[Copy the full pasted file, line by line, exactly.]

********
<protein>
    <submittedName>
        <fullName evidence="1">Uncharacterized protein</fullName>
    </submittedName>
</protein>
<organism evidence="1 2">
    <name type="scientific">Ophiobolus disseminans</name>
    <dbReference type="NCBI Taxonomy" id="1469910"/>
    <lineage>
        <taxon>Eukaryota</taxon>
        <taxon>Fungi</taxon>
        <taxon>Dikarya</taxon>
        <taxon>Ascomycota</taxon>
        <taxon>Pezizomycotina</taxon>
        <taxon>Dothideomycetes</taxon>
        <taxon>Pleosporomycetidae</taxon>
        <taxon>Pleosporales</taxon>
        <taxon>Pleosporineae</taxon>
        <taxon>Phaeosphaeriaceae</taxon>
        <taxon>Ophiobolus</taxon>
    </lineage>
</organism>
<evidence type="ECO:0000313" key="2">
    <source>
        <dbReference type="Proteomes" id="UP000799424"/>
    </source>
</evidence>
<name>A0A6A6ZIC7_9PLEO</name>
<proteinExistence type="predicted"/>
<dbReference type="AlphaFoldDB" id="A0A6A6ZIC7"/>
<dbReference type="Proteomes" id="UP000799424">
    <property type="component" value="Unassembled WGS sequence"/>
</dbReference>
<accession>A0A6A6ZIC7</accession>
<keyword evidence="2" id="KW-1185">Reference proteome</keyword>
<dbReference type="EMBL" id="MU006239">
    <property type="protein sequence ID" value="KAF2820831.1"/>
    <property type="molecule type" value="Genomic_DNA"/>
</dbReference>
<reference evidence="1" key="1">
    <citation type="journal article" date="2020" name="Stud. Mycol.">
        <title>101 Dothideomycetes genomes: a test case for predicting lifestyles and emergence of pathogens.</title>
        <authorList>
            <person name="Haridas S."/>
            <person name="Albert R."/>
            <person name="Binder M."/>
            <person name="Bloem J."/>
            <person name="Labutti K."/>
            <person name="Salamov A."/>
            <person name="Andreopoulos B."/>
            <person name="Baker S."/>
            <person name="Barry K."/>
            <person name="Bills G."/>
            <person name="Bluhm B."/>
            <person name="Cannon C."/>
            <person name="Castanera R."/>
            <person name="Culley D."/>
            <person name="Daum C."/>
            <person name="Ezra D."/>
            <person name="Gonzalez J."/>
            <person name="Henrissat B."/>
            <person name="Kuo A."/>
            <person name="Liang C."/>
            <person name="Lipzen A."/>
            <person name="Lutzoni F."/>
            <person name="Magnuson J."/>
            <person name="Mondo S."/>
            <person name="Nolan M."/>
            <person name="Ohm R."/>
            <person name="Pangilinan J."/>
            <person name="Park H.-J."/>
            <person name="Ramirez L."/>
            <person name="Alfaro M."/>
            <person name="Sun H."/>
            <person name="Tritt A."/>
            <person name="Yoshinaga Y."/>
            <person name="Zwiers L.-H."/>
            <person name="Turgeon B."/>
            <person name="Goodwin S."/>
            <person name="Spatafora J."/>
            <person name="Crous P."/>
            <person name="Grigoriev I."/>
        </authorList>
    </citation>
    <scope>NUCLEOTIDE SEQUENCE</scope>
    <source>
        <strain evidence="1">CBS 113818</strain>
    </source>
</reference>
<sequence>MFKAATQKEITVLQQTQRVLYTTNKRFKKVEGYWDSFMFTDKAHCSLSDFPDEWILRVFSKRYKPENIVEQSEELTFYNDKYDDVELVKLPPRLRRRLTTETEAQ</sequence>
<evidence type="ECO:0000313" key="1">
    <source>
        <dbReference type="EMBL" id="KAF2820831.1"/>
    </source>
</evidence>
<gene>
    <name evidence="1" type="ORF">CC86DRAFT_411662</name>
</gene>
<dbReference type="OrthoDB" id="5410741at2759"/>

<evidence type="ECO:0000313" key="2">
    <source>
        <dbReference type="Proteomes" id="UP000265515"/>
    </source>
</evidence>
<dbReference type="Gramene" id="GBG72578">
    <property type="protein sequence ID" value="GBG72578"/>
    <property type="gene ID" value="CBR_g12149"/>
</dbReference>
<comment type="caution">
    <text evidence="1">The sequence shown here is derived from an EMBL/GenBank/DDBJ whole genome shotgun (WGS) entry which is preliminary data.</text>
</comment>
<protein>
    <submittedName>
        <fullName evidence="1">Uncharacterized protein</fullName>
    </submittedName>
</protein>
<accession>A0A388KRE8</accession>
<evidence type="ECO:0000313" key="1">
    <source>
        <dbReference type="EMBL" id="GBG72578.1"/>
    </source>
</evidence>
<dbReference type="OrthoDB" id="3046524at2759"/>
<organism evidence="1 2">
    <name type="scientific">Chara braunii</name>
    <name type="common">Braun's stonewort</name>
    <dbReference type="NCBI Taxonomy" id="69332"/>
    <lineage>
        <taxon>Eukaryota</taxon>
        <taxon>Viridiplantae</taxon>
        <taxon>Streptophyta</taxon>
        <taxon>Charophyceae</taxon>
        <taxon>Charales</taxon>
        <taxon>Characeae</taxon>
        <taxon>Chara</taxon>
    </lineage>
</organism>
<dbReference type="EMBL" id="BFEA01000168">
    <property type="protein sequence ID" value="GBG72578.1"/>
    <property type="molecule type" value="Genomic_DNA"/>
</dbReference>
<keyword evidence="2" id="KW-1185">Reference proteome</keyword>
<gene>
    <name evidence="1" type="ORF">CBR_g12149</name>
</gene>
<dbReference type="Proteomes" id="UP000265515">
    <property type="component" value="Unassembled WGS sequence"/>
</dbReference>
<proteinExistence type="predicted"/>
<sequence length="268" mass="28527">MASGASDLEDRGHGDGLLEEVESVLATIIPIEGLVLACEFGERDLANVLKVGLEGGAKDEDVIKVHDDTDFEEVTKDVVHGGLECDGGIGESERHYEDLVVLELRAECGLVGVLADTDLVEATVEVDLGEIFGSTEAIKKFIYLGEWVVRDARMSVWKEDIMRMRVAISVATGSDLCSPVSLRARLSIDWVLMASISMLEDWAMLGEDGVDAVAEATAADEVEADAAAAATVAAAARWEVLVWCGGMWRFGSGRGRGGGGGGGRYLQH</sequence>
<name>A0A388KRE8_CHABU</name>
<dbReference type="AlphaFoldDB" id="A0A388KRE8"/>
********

<protein>
    <submittedName>
        <fullName evidence="1">Uncharacterized protein</fullName>
    </submittedName>
</protein>
<organism evidence="1 2">
    <name type="scientific">Ophiobolus disseminans</name>
    <dbReference type="NCBI Taxonomy" id="1469910"/>
    <lineage>
        <taxon>Eukaryota</taxon>
        <taxon>Fungi</taxon>
        <taxon>Dikarya</taxon>
        <taxon>Ascomycota</taxon>
        <taxon>Pezizomycotina</taxon>
        <taxon>Dothideomycetes</taxon>
        <taxon>Pleosporomycetidae</taxon>
        <taxon>Pleosporales</taxon>
        <taxon>Pleosporineae</taxon>
        <taxon>Phaeosphaeriaceae</taxon>
        <taxon>Ophiobolus</taxon>
    </lineage>
</organism>
<evidence type="ECO:0000313" key="2">
    <source>
        <dbReference type="Proteomes" id="UP000799424"/>
    </source>
</evidence>
<name>A0A6A6ZIC7_9PLEO</name>
<proteinExistence type="predicted"/>
<dbReference type="AlphaFoldDB" id="A0A6A6ZIC7"/>
<dbReference type="Proteomes" id="UP000799424">
    <property type="component" value="Unassembled WGS sequence"/>
</dbReference>
<accession>A0A6A6ZIC7</accession>
<keyword evidence="2" id="KW-1185">Reference proteome</keyword>
<dbReference type="EMBL" id="MU006239">
    <property type="protein sequence ID" value="KAF2820831.1"/>
    <property type="molecule type" value="Genomic_DNA"/>
</dbReference>
<reference evidence="1" key="1">
    <citation type="journal article" date="2020" name="Stud. Mycol.">
        <title>101 Dothideomycetes genomes: a test case for predicting lifestyles and emergence of pathogens.</title>
        <authorList>
            <person name="Haridas S."/>
            <person name="Albert R."/>
            <person name="Binder M."/>
            <person name="Bloem J."/>
            <person name="Labutti K."/>
            <person name="Salamov A."/>
            <person name="Andreopoulos B."/>
            <person name="Baker S."/>
            <person name="Barry K."/>
            <person name="Bills G."/>
            <person name="Bluhm B."/>
            <person name="Cannon C."/>
            <person name="Castanera R."/>
            <person name="Culley D."/>
            <person name="Daum C."/>
            <person name="Ezra D."/>
            <person name="Gonzalez J."/>
            <person name="Henrissat B."/>
            <person name="Kuo A."/>
            <person name="Liang C."/>
            <person name="Lipzen A."/>
            <person name="Lutzoni F."/>
            <person name="Magnuson J."/>
            <person name="Mondo S."/>
            <person name="Nolan M."/>
            <person name="Ohm R."/>
            <person name="Pangilinan J."/>
            <person name="Park H.-J."/>
            <person name="Ramirez L."/>
            <person name="Alfaro M."/>
            <person name="Sun H."/>
            <person name="Tritt A."/>
            <person name="Yoshinaga Y."/>
            <person name="Zwiers L.-H."/>
            <person name="Turgeon B."/>
            <person name="Goodwin S."/>
            <person name="Spatafora J."/>
            <person name="Crous P."/>
            <person name="Grigoriev I."/>
        </authorList>
    </citation>
    <scope>NUCLEOTIDE SEQUENCE</scope>
    <source>
        <strain evidence="1">CBS 113818</strain>
    </source>
</reference>
<sequence>MFKAATQKEITVLQQTQRVLYTTNKRFKKVEGYWDSFMFTDKAHCSLSDFPDEWILRVFSKRYKPENIVEQSEELTFYNDKYDDVELVKLPPRLRRRLTTETEAQ</sequence>
<evidence type="ECO:0000313" key="1">
    <source>
        <dbReference type="EMBL" id="KAF2820831.1"/>
    </source>
</evidence>
<gene>
    <name evidence="1" type="ORF">CC86DRAFT_411662</name>
</gene>
<dbReference type="OrthoDB" id="5410741at2759"/>

<evidence type="ECO:0000313" key="2">
    <source>
        <dbReference type="Proteomes" id="UP000265515"/>
    </source>
</evidence>
<dbReference type="Gramene" id="GBG72578">
    <property type="protein sequence ID" value="GBG72578"/>
    <property type="gene ID" value="CBR_g12149"/>
</dbReference>
<comment type="caution">
    <text evidence="1">The sequence shown here is derived from an EMBL/GenBank/DDBJ whole genome shotgun (WGS) entry which is preliminary data.</text>
</comment>
<protein>
    <submittedName>
        <fullName evidence="1">Uncharacterized protein</fullName>
    </submittedName>
</protein>
<accession>A0A388KRE8</accession>
<evidence type="ECO:0000313" key="1">
    <source>
        <dbReference type="EMBL" id="GBG72578.1"/>
    </source>
</evidence>
<dbReference type="OrthoDB" id="3046524at2759"/>
<organism evidence="1 2">
    <name type="scientific">Chara braunii</name>
    <name type="common">Braun's stonewort</name>
    <dbReference type="NCBI Taxonomy" id="69332"/>
    <lineage>
        <taxon>Eukaryota</taxon>
        <taxon>Viridiplantae</taxon>
        <taxon>Streptophyta</taxon>
        <taxon>Charophyceae</taxon>
        <taxon>Charales</taxon>
        <taxon>Characeae</taxon>
        <taxon>Chara</taxon>
    </lineage>
</organism>
<dbReference type="EMBL" id="BFEA01000168">
    <property type="protein sequence ID" value="GBG72578.1"/>
    <property type="molecule type" value="Genomic_DNA"/>
</dbReference>
<keyword evidence="2" id="KW-1185">Reference proteome</keyword>
<gene>
    <name evidence="1" type="ORF">CBR_g12149</name>
</gene>
<dbReference type="Proteomes" id="UP000265515">
    <property type="component" value="Unassembled WGS sequence"/>
</dbReference>
<proteinExistence type="predicted"/>
<sequence length="268" mass="28527">MASGASDLEDRGHGDGLLEEVESVLATIIPIEGLVLACEFGERDLANVLKVGLEGGAKDEDVIKVHDDTDFEEVTKDVVHGGLECDGGIGESERHYEDLVVLELRAECGLVGVLADTDLVEATVEVDLGEIFGSTEAIKKFIYLGEWVVRDARMSVWKEDIMRMRVAISVATGSDLCSPVSLRARLSIDWVLMASISMLEDWAMLGEDGVDAVAEATAADEVEADAAAAATVAAAARWEVLVWCGGMWRFGSGRGRGGGGGGGRYLQH</sequence>
<name>A0A388KRE8_CHABU</name>
<dbReference type="AlphaFoldDB" id="A0A388KRE8"/>